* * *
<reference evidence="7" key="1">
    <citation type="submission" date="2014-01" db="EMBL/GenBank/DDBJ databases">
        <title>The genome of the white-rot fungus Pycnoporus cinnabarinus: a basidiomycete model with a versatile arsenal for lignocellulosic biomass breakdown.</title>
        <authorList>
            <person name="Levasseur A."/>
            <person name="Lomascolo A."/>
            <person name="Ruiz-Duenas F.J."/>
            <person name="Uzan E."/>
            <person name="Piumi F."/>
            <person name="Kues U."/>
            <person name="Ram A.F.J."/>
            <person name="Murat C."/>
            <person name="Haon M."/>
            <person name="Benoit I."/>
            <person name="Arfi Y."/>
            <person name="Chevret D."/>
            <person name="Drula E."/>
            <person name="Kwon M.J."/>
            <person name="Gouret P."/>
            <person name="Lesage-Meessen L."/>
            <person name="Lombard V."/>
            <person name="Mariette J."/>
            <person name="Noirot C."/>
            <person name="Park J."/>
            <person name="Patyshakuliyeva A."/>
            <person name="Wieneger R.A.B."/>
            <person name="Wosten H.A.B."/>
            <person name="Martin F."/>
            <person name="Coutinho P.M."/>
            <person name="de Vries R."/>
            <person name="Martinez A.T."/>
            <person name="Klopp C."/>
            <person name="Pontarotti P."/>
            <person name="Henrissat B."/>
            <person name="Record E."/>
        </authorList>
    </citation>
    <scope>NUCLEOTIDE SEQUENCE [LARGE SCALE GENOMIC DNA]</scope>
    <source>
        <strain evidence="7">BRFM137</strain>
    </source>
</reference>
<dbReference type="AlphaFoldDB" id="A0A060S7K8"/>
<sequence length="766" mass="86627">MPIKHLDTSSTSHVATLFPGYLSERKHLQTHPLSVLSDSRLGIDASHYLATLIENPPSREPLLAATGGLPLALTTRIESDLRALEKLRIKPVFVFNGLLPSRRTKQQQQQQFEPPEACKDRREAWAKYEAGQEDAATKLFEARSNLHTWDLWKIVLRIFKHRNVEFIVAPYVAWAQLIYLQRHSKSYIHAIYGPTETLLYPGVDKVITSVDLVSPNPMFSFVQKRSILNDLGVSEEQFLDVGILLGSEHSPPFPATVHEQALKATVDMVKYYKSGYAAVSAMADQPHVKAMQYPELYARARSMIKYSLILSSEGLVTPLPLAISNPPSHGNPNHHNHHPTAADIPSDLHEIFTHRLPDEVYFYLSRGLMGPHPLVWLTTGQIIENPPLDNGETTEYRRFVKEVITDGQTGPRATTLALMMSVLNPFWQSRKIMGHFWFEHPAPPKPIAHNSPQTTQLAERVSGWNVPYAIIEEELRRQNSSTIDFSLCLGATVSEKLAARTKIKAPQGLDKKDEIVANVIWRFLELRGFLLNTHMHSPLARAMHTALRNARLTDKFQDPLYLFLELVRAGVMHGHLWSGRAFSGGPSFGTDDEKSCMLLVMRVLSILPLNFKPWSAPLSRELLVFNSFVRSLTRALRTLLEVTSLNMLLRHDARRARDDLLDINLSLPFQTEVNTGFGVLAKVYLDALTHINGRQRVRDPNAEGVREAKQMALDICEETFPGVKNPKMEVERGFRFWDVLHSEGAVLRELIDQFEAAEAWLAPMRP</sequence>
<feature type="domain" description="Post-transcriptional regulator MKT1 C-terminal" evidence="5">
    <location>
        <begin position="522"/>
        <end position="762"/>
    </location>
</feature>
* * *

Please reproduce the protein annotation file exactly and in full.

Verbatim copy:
<reference evidence="7" key="1">
    <citation type="submission" date="2014-01" db="EMBL/GenBank/DDBJ databases">
        <title>The genome of the white-rot fungus Pycnoporus cinnabarinus: a basidiomycete model with a versatile arsenal for lignocellulosic biomass breakdown.</title>
        <authorList>
            <person name="Levasseur A."/>
            <person name="Lomascolo A."/>
            <person name="Ruiz-Duenas F.J."/>
            <person name="Uzan E."/>
            <person name="Piumi F."/>
            <person name="Kues U."/>
            <person name="Ram A.F.J."/>
            <person name="Murat C."/>
            <person name="Haon M."/>
            <person name="Benoit I."/>
            <person name="Arfi Y."/>
            <person name="Chevret D."/>
            <person name="Drula E."/>
            <person name="Kwon M.J."/>
            <person name="Gouret P."/>
            <person name="Lesage-Meessen L."/>
            <person name="Lombard V."/>
            <person name="Mariette J."/>
            <person name="Noirot C."/>
            <person name="Park J."/>
            <person name="Patyshakuliyeva A."/>
            <person name="Wieneger R.A.B."/>
            <person name="Wosten H.A.B."/>
            <person name="Martin F."/>
            <person name="Coutinho P.M."/>
            <person name="de Vries R."/>
            <person name="Martinez A.T."/>
            <person name="Klopp C."/>
            <person name="Pontarotti P."/>
            <person name="Henrissat B."/>
            <person name="Record E."/>
        </authorList>
    </citation>
    <scope>NUCLEOTIDE SEQUENCE [LARGE SCALE GENOMIC DNA]</scope>
    <source>
        <strain evidence="7">BRFM137</strain>
    </source>
</reference>
<dbReference type="AlphaFoldDB" id="A0A060S7K8"/>
<sequence length="766" mass="86627">MPIKHLDTSSTSHVATLFPGYLSERKHLQTHPLSVLSDSRLGIDASHYLATLIENPPSREPLLAATGGLPLALTTRIESDLRALEKLRIKPVFVFNGLLPSRRTKQQQQQQFEPPEACKDRREAWAKYEAGQEDAATKLFEARSNLHTWDLWKIVLRIFKHRNVEFIVAPYVAWAQLIYLQRHSKSYIHAIYGPTETLLYPGVDKVITSVDLVSPNPMFSFVQKRSILNDLGVSEEQFLDVGILLGSEHSPPFPATVHEQALKATVDMVKYYKSGYAAVSAMADQPHVKAMQYPELYARARSMIKYSLILSSEGLVTPLPLAISNPPSHGNPNHHNHHPTAADIPSDLHEIFTHRLPDEVYFYLSRGLMGPHPLVWLTTGQIIENPPLDNGETTEYRRFVKEVITDGQTGPRATTLALMMSVLNPFWQSRKIMGHFWFEHPAPPKPIAHNSPQTTQLAERVSGWNVPYAIIEEELRRQNSSTIDFSLCLGATVSEKLAARTKIKAPQGLDKKDEIVANVIWRFLELRGFLLNTHMHSPLARAMHTALRNARLTDKFQDPLYLFLELVRAGVMHGHLWSGRAFSGGPSFGTDDEKSCMLLVMRVLSILPLNFKPWSAPLSRELLVFNSFVRSLTRALRTLLEVTSLNMLLRHDARRARDDLLDINLSLPFQTEVNTGFGVLAKVYLDALTHINGRQRVRDPNAEGVREAKQMALDICEETFPGVKNPKMEVERGFRFWDVLHSEGAVLRELIDQFEAAEAWLAPMRP</sequence>
<feature type="domain" description="Post-transcriptional regulator MKT1 C-terminal" evidence="5">
    <location>
        <begin position="522"/>
        <end position="762"/>
    </location>
</feature>